Prospect -> a lead with whom you’ve begun a conversation, but have not yet converted to a client. This is the stage of qualifying and closing.
Client -> you have made an actual sale to and conducted a transaction for that sale.

Account -> Why is this equivalent to a company? That makes no sense at all! How does it differ from Client? It doesn’t. So lets convert it to Company and have it be a giant Rolodex of every company in your CRM. There is no other point for this. You may have companies which do not fit an assignment to any particular module, but you need to have them in the CRM. So this makes sense.
Contact -> Shouldn’t EVERYONE be in here? This sounds like a giant Rolodex of everyone regardless of relationship to you. There is no other point for this. You may have contacts who do not fit an assignment to any particular module, but you need to have them in the CRM. So this makes sense.

Opportunity -> VAGUE term that has no place here in a CRM! It can refer to a deal, a sale, a lead, a prospect… PLEASE GET RID OF THIS TERM!
Deal -> attached ONLY to a prospect and represents a potential sale
Sale -> the deal after it has closed… attached ONLY to a client

SuiteCRM is a great product. So let’s clean it up. It has become obvious to me that the terminology was assigned by programmers who read a few articles online written by other programmers. Please, let’s align this with professional terminology.

Regards,
Ron

Hi Ron,

SuiteCRM is flexible enough so that you can rename the modules to your particular taste. It may be something we look to alter in future but it is not on the immediate roadmap.

Items such as the Opportunity Module is a common CRM term found in most CRM systems.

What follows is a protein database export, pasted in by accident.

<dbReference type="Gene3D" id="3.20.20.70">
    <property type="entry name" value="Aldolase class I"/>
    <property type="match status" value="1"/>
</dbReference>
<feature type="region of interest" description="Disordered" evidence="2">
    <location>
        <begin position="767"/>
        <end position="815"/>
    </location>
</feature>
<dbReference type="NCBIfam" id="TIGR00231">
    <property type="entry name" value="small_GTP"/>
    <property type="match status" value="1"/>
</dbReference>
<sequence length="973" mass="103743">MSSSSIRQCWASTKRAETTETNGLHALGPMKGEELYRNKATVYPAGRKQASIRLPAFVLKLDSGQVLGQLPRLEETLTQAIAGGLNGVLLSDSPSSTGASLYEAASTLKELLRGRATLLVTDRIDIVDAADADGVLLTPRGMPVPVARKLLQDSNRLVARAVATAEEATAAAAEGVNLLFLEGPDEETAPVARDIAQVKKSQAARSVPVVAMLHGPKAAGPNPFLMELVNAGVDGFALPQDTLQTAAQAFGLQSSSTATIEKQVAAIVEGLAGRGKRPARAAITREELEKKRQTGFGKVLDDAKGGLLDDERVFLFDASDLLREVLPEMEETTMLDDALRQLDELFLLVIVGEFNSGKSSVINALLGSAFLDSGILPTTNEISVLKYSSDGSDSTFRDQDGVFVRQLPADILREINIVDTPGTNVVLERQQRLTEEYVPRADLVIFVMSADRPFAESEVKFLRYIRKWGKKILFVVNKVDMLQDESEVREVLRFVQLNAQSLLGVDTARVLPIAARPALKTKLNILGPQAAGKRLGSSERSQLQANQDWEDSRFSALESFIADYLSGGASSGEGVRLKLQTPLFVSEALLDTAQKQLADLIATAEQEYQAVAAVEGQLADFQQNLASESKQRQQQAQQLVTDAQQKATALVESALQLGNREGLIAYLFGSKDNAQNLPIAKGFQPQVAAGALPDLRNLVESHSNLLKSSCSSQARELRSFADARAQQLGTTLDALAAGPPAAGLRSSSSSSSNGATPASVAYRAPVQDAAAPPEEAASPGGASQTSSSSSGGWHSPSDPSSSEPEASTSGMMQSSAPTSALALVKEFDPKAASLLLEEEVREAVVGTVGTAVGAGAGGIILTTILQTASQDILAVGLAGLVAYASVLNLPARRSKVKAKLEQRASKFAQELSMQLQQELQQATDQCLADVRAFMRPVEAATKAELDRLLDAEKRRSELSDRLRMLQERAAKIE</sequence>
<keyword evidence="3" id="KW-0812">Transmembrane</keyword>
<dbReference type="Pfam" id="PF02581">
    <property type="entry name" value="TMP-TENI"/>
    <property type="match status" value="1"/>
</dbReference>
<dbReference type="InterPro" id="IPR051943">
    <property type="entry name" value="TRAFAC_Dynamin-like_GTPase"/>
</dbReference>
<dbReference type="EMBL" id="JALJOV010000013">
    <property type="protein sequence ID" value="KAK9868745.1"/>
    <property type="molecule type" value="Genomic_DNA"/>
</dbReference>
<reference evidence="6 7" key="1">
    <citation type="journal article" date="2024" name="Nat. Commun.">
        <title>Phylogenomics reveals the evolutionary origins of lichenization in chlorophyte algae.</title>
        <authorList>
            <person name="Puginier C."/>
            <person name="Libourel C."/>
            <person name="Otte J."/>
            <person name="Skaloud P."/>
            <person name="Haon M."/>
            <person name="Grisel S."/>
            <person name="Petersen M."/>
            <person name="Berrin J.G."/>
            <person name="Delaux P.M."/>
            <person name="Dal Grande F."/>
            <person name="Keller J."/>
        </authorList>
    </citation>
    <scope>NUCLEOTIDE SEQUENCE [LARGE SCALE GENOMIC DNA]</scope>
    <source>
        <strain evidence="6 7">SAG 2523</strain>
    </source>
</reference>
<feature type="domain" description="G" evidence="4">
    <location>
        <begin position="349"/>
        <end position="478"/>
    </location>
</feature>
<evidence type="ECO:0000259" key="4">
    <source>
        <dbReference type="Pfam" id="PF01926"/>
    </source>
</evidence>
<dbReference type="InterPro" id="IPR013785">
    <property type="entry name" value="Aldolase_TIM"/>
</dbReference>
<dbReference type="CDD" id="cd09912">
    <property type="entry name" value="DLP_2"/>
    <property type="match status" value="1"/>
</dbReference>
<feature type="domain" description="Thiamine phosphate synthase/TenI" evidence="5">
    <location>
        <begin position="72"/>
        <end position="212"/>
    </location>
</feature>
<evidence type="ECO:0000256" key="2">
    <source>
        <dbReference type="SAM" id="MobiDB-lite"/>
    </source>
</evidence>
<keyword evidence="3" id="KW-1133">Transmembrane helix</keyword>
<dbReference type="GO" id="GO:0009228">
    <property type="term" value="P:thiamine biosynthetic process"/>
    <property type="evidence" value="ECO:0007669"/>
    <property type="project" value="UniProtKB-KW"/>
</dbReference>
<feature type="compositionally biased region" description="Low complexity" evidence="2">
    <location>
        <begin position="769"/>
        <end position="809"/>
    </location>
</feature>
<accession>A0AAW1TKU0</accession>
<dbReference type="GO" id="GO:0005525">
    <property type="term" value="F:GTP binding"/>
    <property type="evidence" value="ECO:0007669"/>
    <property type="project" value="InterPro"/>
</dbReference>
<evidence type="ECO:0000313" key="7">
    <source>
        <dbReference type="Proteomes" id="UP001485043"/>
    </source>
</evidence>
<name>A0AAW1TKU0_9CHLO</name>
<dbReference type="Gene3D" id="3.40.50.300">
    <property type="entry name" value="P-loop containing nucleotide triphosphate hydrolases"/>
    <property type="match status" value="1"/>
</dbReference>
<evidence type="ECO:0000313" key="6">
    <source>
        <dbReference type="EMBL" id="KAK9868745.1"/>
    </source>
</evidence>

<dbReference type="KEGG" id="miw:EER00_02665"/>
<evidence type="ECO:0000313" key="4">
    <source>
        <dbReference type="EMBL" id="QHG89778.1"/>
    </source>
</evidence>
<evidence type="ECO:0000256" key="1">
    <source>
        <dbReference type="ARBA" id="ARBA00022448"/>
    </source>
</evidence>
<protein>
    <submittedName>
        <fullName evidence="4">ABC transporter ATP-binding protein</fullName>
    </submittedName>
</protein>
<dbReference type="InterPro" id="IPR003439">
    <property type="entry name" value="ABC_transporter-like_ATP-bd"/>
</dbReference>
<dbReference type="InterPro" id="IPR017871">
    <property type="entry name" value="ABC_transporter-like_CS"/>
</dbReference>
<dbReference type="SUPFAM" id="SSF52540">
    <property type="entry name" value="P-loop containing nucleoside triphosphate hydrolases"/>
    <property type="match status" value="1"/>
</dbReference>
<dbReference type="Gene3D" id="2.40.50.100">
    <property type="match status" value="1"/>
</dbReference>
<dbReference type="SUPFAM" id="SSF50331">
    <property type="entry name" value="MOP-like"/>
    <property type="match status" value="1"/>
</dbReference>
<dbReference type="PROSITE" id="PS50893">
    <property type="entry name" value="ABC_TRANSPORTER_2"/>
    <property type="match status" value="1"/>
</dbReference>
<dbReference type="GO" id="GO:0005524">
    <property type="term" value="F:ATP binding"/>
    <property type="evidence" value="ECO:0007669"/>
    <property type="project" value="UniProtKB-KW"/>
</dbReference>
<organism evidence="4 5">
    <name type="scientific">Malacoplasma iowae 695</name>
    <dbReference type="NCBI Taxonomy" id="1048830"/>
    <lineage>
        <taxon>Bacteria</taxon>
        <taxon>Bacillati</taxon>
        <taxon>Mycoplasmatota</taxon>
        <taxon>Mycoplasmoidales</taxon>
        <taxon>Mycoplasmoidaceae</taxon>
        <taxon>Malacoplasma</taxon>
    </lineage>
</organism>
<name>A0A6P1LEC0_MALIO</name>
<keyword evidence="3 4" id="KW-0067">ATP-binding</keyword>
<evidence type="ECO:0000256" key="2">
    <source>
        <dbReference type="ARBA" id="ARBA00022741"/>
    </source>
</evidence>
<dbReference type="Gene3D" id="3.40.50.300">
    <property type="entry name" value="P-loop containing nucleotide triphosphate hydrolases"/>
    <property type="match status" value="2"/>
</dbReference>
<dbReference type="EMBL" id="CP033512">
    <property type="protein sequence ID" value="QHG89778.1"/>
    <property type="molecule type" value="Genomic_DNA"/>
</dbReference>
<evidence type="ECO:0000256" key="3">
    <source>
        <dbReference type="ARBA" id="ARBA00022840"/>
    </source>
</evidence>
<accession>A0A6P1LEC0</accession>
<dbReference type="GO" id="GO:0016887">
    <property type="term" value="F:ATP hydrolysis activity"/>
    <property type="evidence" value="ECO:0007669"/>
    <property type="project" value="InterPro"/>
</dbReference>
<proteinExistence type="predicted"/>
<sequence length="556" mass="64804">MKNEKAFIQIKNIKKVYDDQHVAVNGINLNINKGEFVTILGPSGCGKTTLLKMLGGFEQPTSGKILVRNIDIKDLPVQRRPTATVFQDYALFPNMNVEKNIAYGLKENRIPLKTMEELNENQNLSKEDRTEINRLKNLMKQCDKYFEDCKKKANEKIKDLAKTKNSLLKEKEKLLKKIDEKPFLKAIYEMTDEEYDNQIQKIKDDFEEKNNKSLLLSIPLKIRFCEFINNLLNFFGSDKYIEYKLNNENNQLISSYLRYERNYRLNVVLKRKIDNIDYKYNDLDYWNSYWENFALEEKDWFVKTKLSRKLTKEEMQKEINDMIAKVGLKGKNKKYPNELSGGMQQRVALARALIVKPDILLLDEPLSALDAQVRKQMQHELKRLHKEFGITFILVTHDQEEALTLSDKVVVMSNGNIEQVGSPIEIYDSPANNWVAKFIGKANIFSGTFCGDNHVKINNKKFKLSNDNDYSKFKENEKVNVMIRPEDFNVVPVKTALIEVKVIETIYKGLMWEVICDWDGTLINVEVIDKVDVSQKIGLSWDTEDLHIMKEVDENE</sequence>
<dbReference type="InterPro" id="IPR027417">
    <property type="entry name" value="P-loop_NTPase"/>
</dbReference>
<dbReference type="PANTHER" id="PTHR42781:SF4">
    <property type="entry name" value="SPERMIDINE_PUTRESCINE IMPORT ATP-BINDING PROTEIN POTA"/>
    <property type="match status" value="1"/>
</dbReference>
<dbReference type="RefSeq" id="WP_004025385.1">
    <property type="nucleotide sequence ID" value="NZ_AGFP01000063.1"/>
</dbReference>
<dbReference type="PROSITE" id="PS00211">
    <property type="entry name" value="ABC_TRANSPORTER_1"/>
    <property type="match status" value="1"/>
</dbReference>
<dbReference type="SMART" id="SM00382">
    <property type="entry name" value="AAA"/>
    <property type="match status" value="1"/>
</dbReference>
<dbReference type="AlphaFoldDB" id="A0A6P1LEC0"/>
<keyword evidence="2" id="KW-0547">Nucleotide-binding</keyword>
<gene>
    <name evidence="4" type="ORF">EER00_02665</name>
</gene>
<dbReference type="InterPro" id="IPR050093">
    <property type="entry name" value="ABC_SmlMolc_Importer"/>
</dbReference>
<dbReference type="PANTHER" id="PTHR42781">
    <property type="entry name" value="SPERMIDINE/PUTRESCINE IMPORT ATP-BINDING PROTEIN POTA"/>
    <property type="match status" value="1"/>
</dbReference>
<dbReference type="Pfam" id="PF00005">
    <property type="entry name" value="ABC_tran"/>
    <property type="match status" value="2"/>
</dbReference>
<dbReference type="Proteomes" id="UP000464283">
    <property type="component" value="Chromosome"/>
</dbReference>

Not all SuiteCRM users use Accounts as purely ‘Clients’ some also use the module to track relationships with Suppliers, Partners, etc

Thanks,

Dale

Ron, I am both a developer and a manager, and I have to tell you I can’t conceive of the concepts “Target, Lead, Opportunity, etc.” as having been created by developers.

They are obviously management terms. They simply aren’t your management terms, the ones you learned or the ones you use. They might be slightly older, perhaps. There are different schools of thought in this.

The value of SugarCRM’s / SuiteCRM’s terms is not that they are the perfect terms (that doesn’t exist), but that they have been used by thousands of different companies, and have been made very flexible by making the program configurable, extensible, translatable, editable.

The first step in implementing this CRM is always mapping your own concepts to the ones in the CRM. Sometimes you change the CRM, sometimes you change your own concepts and processes, whichever looks best. You meet halfway.

I tried to do so, but I couldn’t figure out. Can you please elaborate?
We can NOT create a workflow based on custom fields. How do you delete an entry as target?

@gloak please start your own thread and in that thread please explain a little better what you’re trying to do…

Hey Doug, just came across this post this morning while looking for something else. If it helps, (also for anyone else that comes across this post) I have a screen share video that explains this. I’ve been in sales my whole life and it makes total sense. The problem is with nomenclature. You just have to get your head around the definitions and the relate it to your definitions. ie: what you would consider as a “target” is definitely not what is considered a target in SuiteCRM. Probably what you would consider as a “target” would be an “Opportunity” in SuiteCRM nomenclature. What you consider an “Account” is probably what is a “Contact” in SuiteCRM nomenclature. An “Account” in SuiteCRM is probably what you consider a “Company”. The entities are correct, it’s just getting your head around what you call them.

https://learn.igosalesandmarketing.com/course/new-user-suitecrm-overview/lessons/what-are-leads-targets-opportunities-contacts-and-accounts/